To keep your trees healthy throughout the growing season and beyond, you must practice routine maintenance and proper tree care. One way to help trees retain moisture, reduce weeds and keep power equipment at a safe distance is through mulch. In the coming weeks, you'll see piles of fresh mulch lined along neighborhood driveways. Soon, the coarse, fragrant matter will settle among flower and tree beds, enhancing the quality of landscapes' appearances.

    Read More
  • Just a Trim, Please

    Put a pair of scissors in your hands, and whether you're cutting coupons or bangs, there's always the potential to oversnip. It's almost too easy to make a mistake as you clip, clip, clip away - removing a little more on this side and a bit more on that side.

    Just like with a bad haircut, there is nothing more noticeable than a poorly pruned plant - pieces sticking out in all directions, a butchered shrub, a tree that looks like the top has been sliced off. The good news is that just as the perfect haircut can frame the face and improve a person's appearance, the same can be said for a professional tree pruning job.

    Pruning is not only a science, but an art form. The science aspect of pruning involves understanding tree biology, recognizing plant flaws and skillfully eliminating or minimizing defects. The artistic aspect of pruning consists of removing dead wood while aesthetically shaping the tree.

    Read More
  • Heat Wave

    Heat wave.

    The term usually makes many people think of the tropics or the desert.

    But extreme heat has hit many areas hard so far this summer. Record highs have been broken in some cities, while others have seen their hottest temperatures since the 1980s.

    Read More
  • Forecast: Hot & Humid

    The air-conditioning is set on high. The fan is blowing in my face. And it feels so good, particularly since my dog and I were just panting within seconds of stepping out to a heavy wall of heat and humidity. His face tilts up to mine, happy for the nice, cool breeze. We face the facts together as I sip from a tall, cool glass of water and he laps up the same out of his bowl: Despite our yearning to enjoy the outdoors, it's hot. And it's hot in nearly every region of the country.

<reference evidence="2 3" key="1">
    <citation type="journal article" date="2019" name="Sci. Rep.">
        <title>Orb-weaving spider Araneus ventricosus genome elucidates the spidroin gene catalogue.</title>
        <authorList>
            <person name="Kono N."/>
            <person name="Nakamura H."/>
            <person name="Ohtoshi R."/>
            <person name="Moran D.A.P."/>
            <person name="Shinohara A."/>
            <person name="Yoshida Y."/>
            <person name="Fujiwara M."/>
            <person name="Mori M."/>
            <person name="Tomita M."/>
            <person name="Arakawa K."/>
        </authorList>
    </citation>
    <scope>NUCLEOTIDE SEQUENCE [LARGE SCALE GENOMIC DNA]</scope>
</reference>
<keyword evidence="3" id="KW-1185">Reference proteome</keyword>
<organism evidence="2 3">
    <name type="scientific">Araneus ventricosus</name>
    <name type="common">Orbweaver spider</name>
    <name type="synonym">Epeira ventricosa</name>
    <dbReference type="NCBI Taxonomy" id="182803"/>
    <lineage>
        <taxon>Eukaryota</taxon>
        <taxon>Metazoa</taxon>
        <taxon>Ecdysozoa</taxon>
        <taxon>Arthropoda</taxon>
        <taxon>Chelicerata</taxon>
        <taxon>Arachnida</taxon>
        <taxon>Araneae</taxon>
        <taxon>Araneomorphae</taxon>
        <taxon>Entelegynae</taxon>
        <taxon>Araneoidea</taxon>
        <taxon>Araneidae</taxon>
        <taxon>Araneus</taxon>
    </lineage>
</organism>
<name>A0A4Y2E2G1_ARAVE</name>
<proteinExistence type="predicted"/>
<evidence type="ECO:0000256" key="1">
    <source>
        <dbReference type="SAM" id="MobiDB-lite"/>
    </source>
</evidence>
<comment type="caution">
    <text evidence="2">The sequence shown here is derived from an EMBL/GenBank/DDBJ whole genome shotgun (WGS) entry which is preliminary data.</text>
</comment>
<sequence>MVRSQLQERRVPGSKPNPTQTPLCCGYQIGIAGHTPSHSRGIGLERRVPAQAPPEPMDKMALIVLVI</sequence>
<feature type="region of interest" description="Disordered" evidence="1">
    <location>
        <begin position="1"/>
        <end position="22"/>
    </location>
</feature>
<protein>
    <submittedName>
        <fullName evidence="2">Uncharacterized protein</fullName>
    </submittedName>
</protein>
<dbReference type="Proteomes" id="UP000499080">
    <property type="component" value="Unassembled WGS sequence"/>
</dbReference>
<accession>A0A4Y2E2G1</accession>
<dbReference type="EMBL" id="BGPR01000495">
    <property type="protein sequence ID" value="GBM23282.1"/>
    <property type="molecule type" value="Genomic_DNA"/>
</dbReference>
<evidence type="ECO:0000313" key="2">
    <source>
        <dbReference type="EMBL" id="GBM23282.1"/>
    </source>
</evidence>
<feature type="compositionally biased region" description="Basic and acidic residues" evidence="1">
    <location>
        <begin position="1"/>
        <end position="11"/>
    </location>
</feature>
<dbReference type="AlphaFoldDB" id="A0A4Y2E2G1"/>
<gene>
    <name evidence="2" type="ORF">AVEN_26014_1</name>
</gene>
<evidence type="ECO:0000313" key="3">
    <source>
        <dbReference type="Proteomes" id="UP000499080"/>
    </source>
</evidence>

There's simply no denying it: This summer's a scorcher. While it's difficult to find the motivation to open the door to the heat lingering in the air outside - let alone step out onto a dry, parched lawn - I brave the elements because I notice my trees need some TLC, too.

    It's difficult to imagine another day of 90-plus degree temperatures. So I can hardly imagine how my trees must feel as their roots cling to nothing but the dry soil, day after day.

    Read More
  • Try a Little Tenderness

    When someone moves into a new home, they tend to have a smoother, more successful transition when they plan ahead and carefully move through each step. This includes thoughtfully packing boxes beforehand in an organized fashion, clearly labeling the boxes so movers put them in their proper rooms and then unpacking them so everything that is removed is unwrapped and put into its place to avoid rework.

    If this works for your most delicate China place settings and Lenox crystal, you can see why it would make all the difference when moving something as large, yet just as delicate, as a tree.

    When it's a big, valuable tree that provides numerous benefits to your landscape and your family, a "move" is much more than just picking it up and placing it in its new location. To preserve the numerous benefits trees provide to a community and its residents, which The National Tree Benefits Calculator can help determine, one must plan carefully - before, during and after the big move - to ensure survival.

    Read More

Request a consultation

What do you need services for?
Sorry, we can’t seem to find the zip code you specified. Our residential tree care offices may not service your area. If you believe this is an error, please try again. Need help? Email us at info@davey.com.
  • Email newsletter
  • Woodchips
*Please fill out all required fields.